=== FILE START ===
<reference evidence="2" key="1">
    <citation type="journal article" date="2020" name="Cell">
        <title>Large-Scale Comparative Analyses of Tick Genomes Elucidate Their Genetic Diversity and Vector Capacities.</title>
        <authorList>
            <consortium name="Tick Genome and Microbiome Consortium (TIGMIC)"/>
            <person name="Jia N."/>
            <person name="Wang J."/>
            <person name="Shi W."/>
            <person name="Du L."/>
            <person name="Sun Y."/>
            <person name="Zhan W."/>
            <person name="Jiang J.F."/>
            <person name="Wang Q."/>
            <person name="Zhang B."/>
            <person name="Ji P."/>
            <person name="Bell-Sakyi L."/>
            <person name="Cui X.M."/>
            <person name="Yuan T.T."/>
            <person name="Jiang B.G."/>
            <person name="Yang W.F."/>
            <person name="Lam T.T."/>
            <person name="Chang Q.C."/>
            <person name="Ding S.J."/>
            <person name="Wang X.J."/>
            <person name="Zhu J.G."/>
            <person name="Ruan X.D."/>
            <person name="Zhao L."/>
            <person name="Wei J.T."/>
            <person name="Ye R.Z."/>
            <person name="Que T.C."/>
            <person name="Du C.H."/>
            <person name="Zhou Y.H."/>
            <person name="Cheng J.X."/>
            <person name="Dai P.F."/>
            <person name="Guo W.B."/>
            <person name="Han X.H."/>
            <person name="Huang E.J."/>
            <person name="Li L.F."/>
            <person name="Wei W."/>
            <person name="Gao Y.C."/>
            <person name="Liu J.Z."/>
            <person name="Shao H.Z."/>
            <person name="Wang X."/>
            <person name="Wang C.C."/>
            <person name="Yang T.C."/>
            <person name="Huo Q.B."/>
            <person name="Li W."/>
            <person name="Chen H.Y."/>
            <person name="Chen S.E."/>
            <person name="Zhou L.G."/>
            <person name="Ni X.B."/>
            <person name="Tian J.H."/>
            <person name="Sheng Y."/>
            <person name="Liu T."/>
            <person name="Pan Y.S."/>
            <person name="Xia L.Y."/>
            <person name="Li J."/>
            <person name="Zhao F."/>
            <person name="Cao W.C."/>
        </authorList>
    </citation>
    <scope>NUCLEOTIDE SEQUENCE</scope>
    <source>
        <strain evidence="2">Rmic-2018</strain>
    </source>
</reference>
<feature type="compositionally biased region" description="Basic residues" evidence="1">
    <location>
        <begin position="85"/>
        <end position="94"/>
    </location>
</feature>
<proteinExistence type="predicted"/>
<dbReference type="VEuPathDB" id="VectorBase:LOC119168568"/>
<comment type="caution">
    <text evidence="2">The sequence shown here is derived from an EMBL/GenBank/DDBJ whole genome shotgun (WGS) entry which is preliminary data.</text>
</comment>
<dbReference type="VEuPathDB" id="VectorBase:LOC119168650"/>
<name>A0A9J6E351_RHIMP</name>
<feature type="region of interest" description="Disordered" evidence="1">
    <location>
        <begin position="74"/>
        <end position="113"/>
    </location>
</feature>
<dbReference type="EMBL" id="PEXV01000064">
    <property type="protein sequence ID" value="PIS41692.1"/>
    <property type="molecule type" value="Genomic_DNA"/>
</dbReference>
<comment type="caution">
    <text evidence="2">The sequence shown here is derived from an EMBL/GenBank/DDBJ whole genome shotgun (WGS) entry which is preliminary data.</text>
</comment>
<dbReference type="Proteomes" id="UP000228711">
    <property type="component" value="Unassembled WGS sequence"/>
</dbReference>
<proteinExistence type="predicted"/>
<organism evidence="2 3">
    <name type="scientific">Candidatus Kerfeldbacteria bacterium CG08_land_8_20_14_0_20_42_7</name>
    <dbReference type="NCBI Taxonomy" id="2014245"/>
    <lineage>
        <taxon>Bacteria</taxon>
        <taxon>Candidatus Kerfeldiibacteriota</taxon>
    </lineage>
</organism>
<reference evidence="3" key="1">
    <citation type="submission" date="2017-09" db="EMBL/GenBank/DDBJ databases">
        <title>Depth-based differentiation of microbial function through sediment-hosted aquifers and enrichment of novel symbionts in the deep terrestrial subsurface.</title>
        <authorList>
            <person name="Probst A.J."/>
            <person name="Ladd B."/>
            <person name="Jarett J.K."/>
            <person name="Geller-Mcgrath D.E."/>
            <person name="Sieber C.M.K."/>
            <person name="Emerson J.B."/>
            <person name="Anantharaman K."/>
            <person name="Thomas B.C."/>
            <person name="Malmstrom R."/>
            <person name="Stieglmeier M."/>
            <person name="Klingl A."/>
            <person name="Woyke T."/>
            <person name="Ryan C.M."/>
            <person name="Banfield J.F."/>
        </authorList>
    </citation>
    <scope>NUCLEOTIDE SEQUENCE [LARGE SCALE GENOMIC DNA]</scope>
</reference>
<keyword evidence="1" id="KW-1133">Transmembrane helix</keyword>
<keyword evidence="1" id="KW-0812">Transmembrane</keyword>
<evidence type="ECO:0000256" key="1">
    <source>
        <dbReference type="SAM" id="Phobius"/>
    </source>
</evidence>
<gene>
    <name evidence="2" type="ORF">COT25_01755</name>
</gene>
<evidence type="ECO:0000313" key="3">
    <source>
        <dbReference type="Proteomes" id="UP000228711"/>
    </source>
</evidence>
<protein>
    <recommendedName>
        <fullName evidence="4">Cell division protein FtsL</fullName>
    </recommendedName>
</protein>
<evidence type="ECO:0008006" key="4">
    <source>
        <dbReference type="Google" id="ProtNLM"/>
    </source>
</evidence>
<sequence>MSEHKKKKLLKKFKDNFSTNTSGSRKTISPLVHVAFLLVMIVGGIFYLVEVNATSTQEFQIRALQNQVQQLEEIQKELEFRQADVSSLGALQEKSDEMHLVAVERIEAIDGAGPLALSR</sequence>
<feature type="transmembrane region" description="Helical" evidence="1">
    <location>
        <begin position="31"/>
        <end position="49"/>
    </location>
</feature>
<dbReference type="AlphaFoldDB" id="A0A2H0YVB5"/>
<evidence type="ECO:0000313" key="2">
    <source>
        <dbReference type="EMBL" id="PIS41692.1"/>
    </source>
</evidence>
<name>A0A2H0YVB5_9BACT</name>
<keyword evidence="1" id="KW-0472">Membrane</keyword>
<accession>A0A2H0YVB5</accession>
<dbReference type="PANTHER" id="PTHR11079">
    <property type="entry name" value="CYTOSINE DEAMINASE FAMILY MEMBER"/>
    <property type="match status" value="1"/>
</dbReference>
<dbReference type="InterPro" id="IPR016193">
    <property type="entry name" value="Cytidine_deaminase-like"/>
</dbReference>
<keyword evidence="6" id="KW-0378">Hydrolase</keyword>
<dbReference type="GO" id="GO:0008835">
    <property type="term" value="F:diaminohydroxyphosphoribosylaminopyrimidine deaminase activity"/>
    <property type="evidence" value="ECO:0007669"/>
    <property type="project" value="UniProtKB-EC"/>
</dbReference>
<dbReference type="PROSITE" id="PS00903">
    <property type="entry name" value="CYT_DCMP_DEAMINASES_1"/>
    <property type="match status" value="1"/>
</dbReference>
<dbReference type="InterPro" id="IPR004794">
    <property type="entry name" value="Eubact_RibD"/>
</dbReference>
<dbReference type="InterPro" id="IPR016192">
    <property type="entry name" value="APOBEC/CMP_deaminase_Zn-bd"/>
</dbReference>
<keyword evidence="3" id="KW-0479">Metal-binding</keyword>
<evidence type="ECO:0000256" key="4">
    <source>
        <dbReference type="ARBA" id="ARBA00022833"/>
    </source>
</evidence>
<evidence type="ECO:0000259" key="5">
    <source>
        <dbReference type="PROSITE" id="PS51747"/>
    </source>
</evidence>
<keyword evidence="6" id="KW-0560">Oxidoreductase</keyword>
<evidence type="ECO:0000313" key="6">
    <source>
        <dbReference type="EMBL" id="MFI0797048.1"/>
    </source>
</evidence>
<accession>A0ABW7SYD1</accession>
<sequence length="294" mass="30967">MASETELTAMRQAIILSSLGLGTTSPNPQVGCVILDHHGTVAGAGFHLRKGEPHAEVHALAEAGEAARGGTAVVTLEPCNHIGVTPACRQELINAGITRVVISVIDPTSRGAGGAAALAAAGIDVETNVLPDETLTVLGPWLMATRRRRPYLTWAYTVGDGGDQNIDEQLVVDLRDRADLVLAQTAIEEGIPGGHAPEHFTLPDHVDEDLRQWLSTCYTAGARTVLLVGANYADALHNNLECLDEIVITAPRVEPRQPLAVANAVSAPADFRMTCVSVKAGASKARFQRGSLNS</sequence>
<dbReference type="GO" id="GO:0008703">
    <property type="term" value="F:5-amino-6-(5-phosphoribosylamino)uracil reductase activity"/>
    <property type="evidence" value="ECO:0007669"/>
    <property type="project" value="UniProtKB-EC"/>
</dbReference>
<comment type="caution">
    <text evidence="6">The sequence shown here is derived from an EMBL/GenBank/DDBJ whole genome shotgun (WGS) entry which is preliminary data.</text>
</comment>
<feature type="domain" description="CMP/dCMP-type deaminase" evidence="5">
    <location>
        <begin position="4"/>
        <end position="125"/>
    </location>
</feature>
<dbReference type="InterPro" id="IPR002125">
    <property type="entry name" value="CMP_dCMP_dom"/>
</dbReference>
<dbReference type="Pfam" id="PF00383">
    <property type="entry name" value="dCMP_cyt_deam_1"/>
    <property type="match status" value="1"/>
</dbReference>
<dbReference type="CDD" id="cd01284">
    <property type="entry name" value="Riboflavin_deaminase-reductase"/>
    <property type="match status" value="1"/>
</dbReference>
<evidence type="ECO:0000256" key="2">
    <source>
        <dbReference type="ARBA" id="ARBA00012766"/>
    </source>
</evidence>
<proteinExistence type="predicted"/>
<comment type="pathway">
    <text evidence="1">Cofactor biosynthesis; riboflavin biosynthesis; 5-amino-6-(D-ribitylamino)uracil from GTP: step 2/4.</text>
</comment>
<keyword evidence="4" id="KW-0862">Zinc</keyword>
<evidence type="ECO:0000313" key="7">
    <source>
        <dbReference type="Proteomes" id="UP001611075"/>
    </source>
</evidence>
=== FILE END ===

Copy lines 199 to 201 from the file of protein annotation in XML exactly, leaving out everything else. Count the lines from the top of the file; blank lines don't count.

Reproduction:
        <dbReference type="PROSITE" id="PS51747"/>
    </source>
</evidence>